Wetar has some of the most intact monsoon forest in Asia and is consequently home to large populations of a number of endemic bird species, making conservation of this forest crucial. The Bekau Huhun Nature Reserve currently covers a large area in central-west Wetar; however, the boundary does not yet extend to the Naumatang Gorge area, where the Wetar ground-dove is locally common (6). In Timor, there is a WWF initiative to extend the Gunung Mutis protected area in West Timor and designate the area a National Park, and further areas important for the islands’ endemic bird species have been identified (4).Several reserves have also been proposed in Timor-Leste to protect some of the remaining forest (8).

Further surveys have been recommended, to determine the population status and distribution of the Wetar ground-dove. This species would also benefit from further studies into its biology, with assessments on the main threats to its survival. Furthermore, mapping vegetation and water courses will reveal critical habitats and help to identify key sites that support Wetar ground-dove populations for future protection (6).

View information on this species at the UNEP World Conservation Monitoring Centre.

Find out more

To learn about the conservation of doves and pigeons see:

To find out about wildlife conservation in Indonesia see:

For more information on this and other bird species please see:



Authenticated (20/08/10) by Colin Trainor, Charles Darwin University.

This species information was authored as part of the Arkive and Universities Scheme.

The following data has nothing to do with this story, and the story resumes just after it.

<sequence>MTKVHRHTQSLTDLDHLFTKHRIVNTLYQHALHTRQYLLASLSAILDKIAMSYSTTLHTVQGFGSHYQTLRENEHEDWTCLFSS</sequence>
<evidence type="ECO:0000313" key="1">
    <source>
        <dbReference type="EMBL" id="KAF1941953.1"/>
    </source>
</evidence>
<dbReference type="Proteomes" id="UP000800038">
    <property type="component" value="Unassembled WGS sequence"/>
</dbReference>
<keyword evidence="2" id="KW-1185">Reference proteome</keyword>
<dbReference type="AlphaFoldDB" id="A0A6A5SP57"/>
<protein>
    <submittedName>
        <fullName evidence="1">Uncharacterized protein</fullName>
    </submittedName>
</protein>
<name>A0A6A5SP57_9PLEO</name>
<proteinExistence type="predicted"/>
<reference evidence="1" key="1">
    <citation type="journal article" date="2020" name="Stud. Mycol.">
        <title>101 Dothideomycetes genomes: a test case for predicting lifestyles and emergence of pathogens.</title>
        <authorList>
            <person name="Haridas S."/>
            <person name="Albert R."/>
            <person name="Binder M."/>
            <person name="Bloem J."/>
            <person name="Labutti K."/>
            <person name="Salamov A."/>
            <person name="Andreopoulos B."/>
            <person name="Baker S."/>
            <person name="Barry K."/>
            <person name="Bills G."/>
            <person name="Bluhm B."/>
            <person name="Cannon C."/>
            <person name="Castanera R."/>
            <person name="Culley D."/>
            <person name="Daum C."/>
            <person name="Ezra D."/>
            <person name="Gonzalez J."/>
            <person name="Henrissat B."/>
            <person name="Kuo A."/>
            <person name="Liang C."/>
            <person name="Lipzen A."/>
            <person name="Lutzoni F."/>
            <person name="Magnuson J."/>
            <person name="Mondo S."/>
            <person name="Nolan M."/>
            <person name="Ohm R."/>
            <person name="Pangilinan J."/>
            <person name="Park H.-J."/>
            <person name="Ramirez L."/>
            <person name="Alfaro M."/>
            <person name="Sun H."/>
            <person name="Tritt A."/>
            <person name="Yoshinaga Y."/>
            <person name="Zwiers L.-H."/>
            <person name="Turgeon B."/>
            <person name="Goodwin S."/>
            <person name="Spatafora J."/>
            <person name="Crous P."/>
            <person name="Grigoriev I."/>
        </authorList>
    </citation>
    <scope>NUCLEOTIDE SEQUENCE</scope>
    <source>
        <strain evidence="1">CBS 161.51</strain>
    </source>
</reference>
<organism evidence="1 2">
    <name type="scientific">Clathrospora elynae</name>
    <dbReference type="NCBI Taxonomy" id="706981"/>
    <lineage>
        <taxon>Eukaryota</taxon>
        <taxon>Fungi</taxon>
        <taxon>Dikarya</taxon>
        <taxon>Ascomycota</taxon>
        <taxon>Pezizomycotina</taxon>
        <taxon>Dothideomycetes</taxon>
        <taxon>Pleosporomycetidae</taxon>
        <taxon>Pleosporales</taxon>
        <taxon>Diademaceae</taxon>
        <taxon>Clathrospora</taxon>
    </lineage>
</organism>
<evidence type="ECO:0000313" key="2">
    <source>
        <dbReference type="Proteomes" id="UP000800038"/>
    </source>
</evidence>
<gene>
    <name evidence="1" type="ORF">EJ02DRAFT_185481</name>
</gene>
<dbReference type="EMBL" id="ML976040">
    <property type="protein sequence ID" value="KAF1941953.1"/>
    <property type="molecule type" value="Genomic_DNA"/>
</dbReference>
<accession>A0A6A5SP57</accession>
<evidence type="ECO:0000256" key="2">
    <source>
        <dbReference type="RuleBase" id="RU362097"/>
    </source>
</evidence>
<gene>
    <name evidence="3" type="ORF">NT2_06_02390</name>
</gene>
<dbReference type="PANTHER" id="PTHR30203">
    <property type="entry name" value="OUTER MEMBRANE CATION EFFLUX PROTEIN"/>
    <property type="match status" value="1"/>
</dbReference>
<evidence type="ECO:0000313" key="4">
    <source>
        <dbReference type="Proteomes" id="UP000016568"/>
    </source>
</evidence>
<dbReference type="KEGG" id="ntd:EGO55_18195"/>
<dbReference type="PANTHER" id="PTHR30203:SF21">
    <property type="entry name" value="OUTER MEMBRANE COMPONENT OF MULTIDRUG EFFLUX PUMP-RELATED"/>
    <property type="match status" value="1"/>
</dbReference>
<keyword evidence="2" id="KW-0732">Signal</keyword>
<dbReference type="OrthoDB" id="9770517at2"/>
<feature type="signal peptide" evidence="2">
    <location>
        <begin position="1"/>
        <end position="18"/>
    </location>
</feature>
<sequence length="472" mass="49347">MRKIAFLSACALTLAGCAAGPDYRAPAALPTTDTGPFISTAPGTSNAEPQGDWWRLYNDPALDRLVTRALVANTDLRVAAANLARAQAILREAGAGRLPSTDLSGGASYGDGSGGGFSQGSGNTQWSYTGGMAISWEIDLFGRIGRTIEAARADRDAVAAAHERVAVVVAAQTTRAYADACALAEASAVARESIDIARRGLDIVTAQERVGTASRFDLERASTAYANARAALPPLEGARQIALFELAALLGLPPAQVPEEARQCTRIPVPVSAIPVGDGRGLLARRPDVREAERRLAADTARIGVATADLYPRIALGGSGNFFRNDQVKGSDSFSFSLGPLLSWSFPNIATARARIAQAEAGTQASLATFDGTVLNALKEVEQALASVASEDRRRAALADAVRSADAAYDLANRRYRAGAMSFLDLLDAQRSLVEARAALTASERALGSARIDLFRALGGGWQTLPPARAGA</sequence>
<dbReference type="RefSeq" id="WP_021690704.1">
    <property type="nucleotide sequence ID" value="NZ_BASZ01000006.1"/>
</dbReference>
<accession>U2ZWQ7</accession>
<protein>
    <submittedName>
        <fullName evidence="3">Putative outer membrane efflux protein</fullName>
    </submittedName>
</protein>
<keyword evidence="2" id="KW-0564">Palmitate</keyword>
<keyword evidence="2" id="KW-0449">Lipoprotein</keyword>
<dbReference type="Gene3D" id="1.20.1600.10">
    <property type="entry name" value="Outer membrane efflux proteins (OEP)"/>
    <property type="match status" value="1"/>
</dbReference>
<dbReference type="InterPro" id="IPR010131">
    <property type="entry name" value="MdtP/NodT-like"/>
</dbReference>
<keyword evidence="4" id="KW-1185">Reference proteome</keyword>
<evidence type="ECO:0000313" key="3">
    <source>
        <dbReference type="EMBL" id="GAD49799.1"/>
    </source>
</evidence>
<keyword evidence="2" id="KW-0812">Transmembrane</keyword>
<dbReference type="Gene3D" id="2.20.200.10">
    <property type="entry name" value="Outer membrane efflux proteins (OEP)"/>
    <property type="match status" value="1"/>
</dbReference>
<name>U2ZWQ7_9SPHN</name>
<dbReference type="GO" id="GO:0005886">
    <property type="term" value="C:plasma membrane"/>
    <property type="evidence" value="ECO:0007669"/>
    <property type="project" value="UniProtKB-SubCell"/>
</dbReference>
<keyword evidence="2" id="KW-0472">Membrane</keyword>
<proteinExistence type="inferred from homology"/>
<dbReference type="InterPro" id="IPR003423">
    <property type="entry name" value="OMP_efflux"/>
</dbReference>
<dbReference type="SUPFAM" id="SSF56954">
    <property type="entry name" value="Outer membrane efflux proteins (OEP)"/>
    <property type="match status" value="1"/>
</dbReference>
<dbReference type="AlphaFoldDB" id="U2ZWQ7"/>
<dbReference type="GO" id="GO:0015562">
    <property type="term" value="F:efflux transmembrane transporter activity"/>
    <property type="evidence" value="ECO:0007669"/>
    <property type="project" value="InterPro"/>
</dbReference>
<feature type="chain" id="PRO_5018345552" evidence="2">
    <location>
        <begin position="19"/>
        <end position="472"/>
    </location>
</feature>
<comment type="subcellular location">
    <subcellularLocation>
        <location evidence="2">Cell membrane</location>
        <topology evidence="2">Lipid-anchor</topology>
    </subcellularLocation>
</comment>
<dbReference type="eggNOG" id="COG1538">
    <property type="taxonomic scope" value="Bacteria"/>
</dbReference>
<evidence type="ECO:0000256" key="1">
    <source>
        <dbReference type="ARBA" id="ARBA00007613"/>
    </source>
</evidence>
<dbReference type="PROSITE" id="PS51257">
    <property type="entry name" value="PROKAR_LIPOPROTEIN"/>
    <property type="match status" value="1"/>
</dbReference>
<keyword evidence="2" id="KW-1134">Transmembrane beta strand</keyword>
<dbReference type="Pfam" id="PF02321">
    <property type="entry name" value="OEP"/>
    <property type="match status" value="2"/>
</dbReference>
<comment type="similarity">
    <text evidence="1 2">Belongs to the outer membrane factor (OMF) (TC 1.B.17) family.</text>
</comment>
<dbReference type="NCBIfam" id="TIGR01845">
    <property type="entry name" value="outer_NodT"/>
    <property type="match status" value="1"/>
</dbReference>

A species or taxonomic group that is only found in one particular country or geographic area.
Important Bird Areas
Key sites for conservation, chosen by the bird conservation charity BirdLife International, based on the occurrence of bird species threatened with extinction.
Monsoon forest
A tropical forest occurring in regions where there is a marked dry season followed by torrential rains.
Describes an animal, a pair of animals or a colony that occupies and defends an area.


  1. IUCN Red List (May, 2010)
  2. del Hoyo, J., Elliott, A. and Sargatal, J. (1997) Handbook of Birds of the World, Volume 4: Sandgrouse to Cuckoos. Lynx Edicions, Barcelona.
  3. Columbidae Conservation (2008) Endangered Wetar ground-dove “rediscovered” on Wetar Island, Indonesia. Columbidae Conservation News, 21(4):1.
  4. BirdLife International (May, 2010)
  5. Lambert, F.R., Trainor, C.R. and Xavier, A.F. (2006) Observations of Wetar ground-dove Gallicolumba hoedtii from Timor-Leste (East Timor). Forktail, 22: 165-170.
  6. Trainor, C.R, Imanuddin, F.A. and Walker, J.S. (2009) The Status and Conservation of the Endangered Wetar Ground-Dove (Gallicolumba hoedtii) and other Wildlife on Wetar Island, Indonesia, 2008. Technical Report No. 1. Columbidae Conservation, Manchester, UK.
  7. Trainor, C.R. (2010) Pers. comm.
  8. Trainor, C.R., Imanuddin, Firmann, A., Verbelen, P. and Walker, J.S. (2009) The birds of Wetar, Banda Sea: one of Indonesia’s forgotten islands. BirdingASIA, 12: 78-93.
  9. Trainor, C.R., Santana, F., Pinto, P., Xavier, A.F., Safford, R. and Grimmett, R. (2008) Birds, birding and conservation in Timor-Leste. BirdingASIA, 9: 16-45.

Image credit

Wetar ground dove in the hands of a scientist  
Wetar ground dove in the hands of a scientist

© Colin Trainor / Charles Darwin University

Colin Trainor